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When Israeli venture capital meets social ventures
Posted By Allison Kaplan Sommer On September 25, 2005 @ 6:00 pm In | No Comments
Proceeds generated from successful company exits have thus far been contributed to twelve Israeli non-profit organizations active in the areas of youth and education.What began just three years ago as the brainchild of Israeli venture capitalist Yadin Kaufmann has been translated today into more than $200,000 that have been distributed to worthy charities in Israel via his organization Tmura.
Kaufman, founding Partner of Veritas Venture Partners, first learned of a program in the United States called the Entrepreneurs’ Foundation, a non-profit organization that operates in Silicon Valley, Boston, Austin, Texas and other leading US high tech centers. Its model enables high tech start-ups to give back to the community, through pledging grants of stocks.
Kaufman built Tmura upon the same model. How it works is instead of giving cash to a charity, the start-ups make Tmura and the causes it supports a partner in the company they are trying to build. When they make the pledge, the options they are donating are just pieces of paper. This gives these early-stage high technology companies the opportunity to support important social causes, by donating a small portion of their equity rather than precious cash resources.
When the company hopefully succeeds and makes a successful exit – by being bought by a larger corporation or going to the stock market – that piece of paper becomes money, and can be used to fund education and youth-related charitable initiatives in Israel.
“We’re delighted to see Tmura’s model begin to prove itself, and to provide funding to a number of terrific charities here, thanks to the strong support of the high tech and venture capital community in Israel. With almost all the active venture funds in Israel participating in Tmura, I hope we can soon get almost every Israeli high tech company to allocate options for charity, via Tmura. It’s truly a ‘win-win’ way to help the community,” said Tmura director Kaufman, who lives in Ra’anana.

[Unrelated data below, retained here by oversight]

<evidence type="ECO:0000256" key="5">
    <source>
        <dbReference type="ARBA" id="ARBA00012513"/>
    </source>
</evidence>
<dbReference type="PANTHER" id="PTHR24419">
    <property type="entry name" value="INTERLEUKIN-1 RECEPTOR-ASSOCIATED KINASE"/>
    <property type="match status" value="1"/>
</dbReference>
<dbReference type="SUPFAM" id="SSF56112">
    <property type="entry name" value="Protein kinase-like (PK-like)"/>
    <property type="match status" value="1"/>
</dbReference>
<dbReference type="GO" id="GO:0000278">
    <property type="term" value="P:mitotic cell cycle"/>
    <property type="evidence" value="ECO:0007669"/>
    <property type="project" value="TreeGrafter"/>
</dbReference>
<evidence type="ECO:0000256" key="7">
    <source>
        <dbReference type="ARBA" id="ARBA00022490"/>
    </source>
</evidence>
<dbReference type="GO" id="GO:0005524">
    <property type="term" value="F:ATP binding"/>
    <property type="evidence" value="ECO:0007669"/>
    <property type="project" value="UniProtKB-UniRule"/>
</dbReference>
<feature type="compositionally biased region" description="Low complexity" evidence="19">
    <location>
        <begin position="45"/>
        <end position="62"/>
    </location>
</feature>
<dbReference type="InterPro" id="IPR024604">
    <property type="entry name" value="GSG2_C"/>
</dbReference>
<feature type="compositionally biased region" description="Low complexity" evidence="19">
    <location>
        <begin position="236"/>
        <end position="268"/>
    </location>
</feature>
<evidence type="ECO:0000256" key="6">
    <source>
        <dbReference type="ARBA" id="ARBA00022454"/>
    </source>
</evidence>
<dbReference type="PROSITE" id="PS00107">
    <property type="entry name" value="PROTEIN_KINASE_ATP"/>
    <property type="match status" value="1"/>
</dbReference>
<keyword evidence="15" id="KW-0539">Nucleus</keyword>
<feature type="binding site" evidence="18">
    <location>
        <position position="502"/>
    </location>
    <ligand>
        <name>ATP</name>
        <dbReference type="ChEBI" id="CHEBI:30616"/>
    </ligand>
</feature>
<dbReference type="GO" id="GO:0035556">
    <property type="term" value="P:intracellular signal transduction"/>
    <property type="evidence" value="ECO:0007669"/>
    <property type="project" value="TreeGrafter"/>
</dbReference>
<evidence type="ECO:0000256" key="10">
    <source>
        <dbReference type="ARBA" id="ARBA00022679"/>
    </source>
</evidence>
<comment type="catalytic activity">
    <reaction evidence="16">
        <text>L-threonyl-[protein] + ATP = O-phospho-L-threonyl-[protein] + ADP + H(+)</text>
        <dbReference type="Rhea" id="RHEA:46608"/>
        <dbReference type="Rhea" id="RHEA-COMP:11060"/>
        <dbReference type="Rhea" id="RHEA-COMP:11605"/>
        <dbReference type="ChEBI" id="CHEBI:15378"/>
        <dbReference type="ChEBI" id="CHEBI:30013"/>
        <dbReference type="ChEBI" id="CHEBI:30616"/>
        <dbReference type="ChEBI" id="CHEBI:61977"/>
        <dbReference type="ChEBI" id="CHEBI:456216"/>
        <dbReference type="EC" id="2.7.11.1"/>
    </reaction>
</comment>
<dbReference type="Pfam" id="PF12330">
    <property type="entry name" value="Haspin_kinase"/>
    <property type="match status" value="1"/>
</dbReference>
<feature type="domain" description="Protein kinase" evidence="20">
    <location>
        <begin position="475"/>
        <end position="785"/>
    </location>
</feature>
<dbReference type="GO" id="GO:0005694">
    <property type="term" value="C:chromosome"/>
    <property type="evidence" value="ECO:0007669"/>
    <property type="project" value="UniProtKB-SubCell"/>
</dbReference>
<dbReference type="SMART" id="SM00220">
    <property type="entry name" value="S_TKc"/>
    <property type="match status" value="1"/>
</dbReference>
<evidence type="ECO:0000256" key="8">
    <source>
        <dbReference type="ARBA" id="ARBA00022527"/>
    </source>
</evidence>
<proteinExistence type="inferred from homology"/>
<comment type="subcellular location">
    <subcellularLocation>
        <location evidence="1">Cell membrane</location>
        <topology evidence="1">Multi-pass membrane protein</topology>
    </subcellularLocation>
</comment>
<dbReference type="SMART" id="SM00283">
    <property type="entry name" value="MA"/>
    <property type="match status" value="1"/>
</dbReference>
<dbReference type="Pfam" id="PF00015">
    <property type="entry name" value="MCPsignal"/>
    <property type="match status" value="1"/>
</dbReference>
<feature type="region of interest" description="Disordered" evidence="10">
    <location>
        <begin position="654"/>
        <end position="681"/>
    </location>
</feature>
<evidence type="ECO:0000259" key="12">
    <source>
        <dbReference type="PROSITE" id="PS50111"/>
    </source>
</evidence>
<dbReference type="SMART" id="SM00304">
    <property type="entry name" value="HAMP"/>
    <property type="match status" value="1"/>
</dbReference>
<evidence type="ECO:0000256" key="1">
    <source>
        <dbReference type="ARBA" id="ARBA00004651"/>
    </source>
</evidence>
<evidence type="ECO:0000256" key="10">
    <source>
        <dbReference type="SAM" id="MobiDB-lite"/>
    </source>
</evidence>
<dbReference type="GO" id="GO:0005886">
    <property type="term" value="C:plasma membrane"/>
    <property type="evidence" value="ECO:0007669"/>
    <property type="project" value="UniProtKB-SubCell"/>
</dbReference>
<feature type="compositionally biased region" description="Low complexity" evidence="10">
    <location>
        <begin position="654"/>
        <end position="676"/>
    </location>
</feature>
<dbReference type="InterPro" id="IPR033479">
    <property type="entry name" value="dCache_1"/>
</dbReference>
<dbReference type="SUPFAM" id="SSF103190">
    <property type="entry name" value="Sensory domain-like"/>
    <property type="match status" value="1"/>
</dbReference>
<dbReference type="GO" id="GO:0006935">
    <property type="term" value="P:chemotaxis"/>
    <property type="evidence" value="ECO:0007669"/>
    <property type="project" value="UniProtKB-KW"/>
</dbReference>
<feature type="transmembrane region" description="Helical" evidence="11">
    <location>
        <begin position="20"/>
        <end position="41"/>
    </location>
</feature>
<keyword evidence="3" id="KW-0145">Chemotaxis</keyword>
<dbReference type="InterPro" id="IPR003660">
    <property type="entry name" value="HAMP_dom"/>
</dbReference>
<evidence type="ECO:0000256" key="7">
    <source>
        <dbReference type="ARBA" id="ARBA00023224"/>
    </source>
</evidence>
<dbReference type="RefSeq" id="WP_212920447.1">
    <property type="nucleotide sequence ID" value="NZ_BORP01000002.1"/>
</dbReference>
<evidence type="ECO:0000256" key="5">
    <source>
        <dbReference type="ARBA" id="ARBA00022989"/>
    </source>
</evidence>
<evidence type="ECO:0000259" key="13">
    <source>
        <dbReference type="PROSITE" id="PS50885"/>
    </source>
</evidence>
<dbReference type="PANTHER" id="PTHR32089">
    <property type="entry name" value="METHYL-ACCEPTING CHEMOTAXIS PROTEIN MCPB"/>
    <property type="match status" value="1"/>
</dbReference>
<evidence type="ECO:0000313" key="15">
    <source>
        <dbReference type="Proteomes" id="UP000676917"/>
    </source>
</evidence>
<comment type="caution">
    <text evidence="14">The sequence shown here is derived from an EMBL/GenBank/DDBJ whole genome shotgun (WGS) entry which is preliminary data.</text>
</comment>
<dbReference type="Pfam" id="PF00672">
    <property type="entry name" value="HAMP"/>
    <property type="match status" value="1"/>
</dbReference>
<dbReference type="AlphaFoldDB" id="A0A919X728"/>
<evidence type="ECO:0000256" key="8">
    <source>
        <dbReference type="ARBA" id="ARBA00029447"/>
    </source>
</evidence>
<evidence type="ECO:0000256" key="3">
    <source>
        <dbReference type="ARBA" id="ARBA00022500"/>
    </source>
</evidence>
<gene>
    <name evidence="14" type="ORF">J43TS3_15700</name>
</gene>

Kaufman’s colleague Baruch Lipner runs the organization from his perch in the heights of Azrieli Towers in downtown Tel Aviv. His office is located in a law firm, which gives the organization office space on a pro bono basis – all of their professional services are donated, and their overhead costs come from donations. Lipner came from a business background until he met Kaufman and decided to become a ‘social entrepreneur’ and help to build Tmura.
Israel, he notes, is the only country to have embraced and adopted this model from the United States. Israel’s “uniquely suited”, he said, because like Silicon Valley and other areas of the US, it has a high concentration of dynamic and successful high tech start-ups, and asking them to pledge options instead of give traditional donations makes a great deal of sense.
“Normally, the people who are building these early-stage high-technology companies don’t have a lot of cash on hand, and are too busy working day and night to build their company to think about charity,” Lipner told ISRAEl21c. “The way that we work, their donation doesn’t cost them anything when they pledge it – and yet they are able to take on a measure of corporate responsibility for the community even before they see profits and when their company is still tiny. They are taking a risk and we take it with them – we only win if they win.”
Currently Tmura’s portfolio currently includes 57 Israeli and Israel-related companies that have granted options to Tmura. Of these, Tmura has already successfully exited from five companies – Orckit Communications, MagniFire WebSystems, Phonetic Systems, Native Networks, and ModemArt – generating over $200,000 for charity via Tmura.
Proceeds generated from these successful exits have thus far been contributed to twelve Israeli non-profit organizations active in the areas of youth and education that are chosen by a committee of Tmura participants. They include: